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Monday, August 1,2011

Dealing with Price Resistance

By Brian Tracy  

No one can afford it. No one can ever afford the price the first time it comes up. No matter what the price, it usually costs too much, more than the prospect expected to pay. More often than not, this is either because the prospect had no idea going in what it would cost or he has not budgeted for it.

Not long ago, we were promoting a two-day, weekend seminar. From the stage, I said, “This seminar is only fourninety-five per person.” Many people went immediately to the back of the room or phoned us later and said they wanted to go to the seminar that was only $4.95 for the weekend, all inclusive. Instead of 495 dollars, they thought that we were talking about four dollars and ninety-five cents. And even then, they asked for a discount. They had no idea how much it cost to put on a two-day seminar in a first-class hotel or convention center, and as a result, they were shocked when they heard the real price. This is quite common.

The fact is that the amount of money that anyone has is limited. When you give a price, this amount represents all of the other things that the prospect could buy with the same amount of money. This is called the principle of the excluded alternative. Every choice implies the exclusion of something else. For everything you buy, there is something else that you cannot buy.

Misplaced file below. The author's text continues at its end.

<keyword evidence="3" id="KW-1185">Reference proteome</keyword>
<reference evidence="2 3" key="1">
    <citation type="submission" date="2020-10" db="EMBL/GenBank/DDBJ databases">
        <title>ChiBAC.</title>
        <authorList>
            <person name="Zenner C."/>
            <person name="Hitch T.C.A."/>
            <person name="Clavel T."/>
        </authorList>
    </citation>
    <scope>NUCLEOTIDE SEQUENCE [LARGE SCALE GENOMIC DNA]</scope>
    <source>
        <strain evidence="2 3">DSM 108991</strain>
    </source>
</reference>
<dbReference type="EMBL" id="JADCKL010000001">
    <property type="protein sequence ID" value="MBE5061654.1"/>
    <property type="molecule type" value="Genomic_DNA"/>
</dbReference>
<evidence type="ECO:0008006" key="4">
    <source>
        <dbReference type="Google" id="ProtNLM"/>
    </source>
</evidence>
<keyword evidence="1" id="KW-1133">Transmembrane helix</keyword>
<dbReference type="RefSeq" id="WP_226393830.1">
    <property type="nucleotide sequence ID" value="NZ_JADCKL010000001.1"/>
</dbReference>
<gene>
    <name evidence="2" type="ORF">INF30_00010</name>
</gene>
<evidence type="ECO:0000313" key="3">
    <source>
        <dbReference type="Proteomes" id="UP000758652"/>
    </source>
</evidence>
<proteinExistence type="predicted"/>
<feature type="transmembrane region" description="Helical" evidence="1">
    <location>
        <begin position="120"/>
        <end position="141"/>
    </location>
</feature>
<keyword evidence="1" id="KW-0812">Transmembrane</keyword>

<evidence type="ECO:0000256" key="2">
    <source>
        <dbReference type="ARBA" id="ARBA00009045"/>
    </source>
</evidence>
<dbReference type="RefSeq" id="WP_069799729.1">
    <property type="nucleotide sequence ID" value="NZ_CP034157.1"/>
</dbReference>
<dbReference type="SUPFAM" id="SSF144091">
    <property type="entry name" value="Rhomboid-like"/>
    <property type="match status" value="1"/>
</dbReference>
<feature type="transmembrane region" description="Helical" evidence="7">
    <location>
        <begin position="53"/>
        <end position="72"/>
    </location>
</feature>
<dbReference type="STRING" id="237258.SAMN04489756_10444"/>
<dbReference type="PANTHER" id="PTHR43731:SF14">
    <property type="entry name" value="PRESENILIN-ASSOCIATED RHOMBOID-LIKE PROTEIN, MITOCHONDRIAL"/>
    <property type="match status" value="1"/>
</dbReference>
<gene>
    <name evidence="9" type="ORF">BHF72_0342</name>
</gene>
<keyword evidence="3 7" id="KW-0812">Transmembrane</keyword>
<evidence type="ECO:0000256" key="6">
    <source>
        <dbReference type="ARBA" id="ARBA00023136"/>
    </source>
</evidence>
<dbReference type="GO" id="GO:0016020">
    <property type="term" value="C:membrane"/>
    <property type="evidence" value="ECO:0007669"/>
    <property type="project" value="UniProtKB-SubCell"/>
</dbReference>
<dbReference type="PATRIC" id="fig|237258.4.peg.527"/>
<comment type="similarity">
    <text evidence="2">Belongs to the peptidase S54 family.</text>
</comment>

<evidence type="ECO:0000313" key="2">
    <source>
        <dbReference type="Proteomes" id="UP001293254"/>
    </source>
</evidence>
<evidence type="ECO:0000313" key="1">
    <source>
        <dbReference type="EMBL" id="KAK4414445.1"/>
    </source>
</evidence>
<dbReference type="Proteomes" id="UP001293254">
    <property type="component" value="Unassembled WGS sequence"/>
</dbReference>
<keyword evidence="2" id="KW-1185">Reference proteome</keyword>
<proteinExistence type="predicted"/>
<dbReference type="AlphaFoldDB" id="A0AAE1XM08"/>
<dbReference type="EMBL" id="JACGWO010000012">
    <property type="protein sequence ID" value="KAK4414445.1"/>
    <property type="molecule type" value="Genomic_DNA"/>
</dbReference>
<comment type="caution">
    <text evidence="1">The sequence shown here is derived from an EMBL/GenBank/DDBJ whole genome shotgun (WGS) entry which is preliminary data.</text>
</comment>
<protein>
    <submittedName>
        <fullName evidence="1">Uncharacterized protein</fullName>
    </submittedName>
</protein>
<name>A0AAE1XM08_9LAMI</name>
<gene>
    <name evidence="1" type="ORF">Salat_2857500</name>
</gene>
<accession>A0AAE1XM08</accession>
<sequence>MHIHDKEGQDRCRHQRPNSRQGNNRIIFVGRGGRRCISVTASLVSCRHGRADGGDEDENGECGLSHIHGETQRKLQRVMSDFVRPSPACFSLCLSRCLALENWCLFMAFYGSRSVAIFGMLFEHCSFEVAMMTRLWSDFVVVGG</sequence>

Each person values the freedom of choice very highly. When you buy something, you give up a certain amount of choice. You limit your options because you reduce the amount of money that you have available. This is why, when price comes up, no matter what it is, people automatically say, “I can’t afford it.”

When you first tell your prospect what the product is going to cost, he will be surprised. This is why you must spend a good deal of time building the value of your product or service before you ever mention price for the first time.


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